Pipe Flow Zone: Beneath the Mixing Zone, a region of uniform multiphase flow exists. The downward liquid velocity counteracts the upward flow of mineral laden air bubbles. The air bubbles and particles pack together to form a downward moving expanded bubble-particle bed. The dense mixture of bubbles and pulp discharge at the base of the downcomer and enters the tank pulp zone where the mineral laden bubbles disengage from the pulp.

the development and application of the jameson cell - sciencedirect

the development and application of the jameson cell - sciencedirect

The Jameson flotation cell was developed jointly by Mount Isa Mines Limited and Professor G.J. Jameson of the University of Newcastle. The cell has been used in a number of cleaning applications within Mount Isa Mines Limited, and other mines within Australia. In 1990 the cell was tested in a number of flotation plants treating a variety of ores around the world.

This paper describes testwork at two medium sized concentrators in Arizona and at the Kidd Creek Concentrator. In these cases Jameson Cell testwork involved treatment of zinc and copper in roughing and cleaning stages.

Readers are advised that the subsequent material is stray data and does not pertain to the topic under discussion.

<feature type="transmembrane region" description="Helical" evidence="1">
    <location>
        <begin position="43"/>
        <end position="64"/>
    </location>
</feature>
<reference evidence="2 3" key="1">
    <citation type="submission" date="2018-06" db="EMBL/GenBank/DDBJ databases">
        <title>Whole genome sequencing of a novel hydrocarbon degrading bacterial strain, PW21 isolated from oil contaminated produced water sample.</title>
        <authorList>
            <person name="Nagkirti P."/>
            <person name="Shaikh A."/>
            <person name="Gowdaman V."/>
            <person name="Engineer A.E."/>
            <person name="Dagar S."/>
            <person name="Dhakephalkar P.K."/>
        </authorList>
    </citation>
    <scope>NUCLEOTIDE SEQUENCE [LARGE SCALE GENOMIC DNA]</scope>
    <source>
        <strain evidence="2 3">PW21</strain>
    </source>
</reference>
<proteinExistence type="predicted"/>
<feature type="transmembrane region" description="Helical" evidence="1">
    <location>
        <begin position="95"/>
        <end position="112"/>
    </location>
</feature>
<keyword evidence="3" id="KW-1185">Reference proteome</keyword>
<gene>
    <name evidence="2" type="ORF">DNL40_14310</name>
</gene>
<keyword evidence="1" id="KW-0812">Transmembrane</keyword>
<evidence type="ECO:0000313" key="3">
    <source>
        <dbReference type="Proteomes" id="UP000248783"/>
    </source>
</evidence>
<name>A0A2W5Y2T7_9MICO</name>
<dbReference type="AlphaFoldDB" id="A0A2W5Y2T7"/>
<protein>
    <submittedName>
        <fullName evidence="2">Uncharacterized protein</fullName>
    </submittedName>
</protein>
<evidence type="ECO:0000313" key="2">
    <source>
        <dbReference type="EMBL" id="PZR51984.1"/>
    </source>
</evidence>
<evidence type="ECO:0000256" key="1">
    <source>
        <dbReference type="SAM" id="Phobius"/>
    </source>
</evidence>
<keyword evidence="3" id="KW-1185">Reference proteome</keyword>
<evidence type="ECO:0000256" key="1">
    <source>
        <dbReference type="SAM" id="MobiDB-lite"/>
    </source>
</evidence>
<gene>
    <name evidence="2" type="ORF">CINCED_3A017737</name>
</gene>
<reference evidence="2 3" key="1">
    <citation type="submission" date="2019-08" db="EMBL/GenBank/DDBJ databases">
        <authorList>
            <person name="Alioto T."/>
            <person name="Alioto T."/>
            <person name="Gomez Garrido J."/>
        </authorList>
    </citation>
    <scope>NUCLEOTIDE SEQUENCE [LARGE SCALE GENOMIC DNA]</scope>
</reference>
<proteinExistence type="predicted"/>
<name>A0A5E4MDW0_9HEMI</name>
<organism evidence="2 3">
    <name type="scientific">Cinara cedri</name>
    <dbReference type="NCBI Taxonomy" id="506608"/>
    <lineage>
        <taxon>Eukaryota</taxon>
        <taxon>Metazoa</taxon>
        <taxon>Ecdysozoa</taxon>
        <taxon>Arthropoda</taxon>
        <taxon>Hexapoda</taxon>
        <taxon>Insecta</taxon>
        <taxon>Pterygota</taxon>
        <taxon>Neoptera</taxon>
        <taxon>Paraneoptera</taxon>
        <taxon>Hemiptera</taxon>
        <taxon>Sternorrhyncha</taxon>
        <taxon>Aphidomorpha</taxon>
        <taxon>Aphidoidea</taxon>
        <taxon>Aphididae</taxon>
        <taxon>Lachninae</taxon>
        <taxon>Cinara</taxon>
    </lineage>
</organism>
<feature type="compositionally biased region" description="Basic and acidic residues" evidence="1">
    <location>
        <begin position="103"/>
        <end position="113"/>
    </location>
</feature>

jameson cell - an overview | sciencedirect topics

jameson cell - an overview | sciencedirect topics

Jameson Cell flotation units (see Fig.15.18) have great appeal to the Australian coal industry. They have no moving parts and rely on the venturi effect to entrain air into the feed line to effect the flotation separation with consistently fine bubbles. They are also normally operated with a tailings recycle flow set at around 30%. Operationally, they also produce thick froth layers (0.31.0m) and require unconventionally high frother dosages (1520ppm) to stabilise the froth. The thick froth layer has the great advantage of promoting drainage of entrained bulk slurry from the froth to reduce contamination. Provision of wash water to the froth also aids the production of lower concentrate ash levels.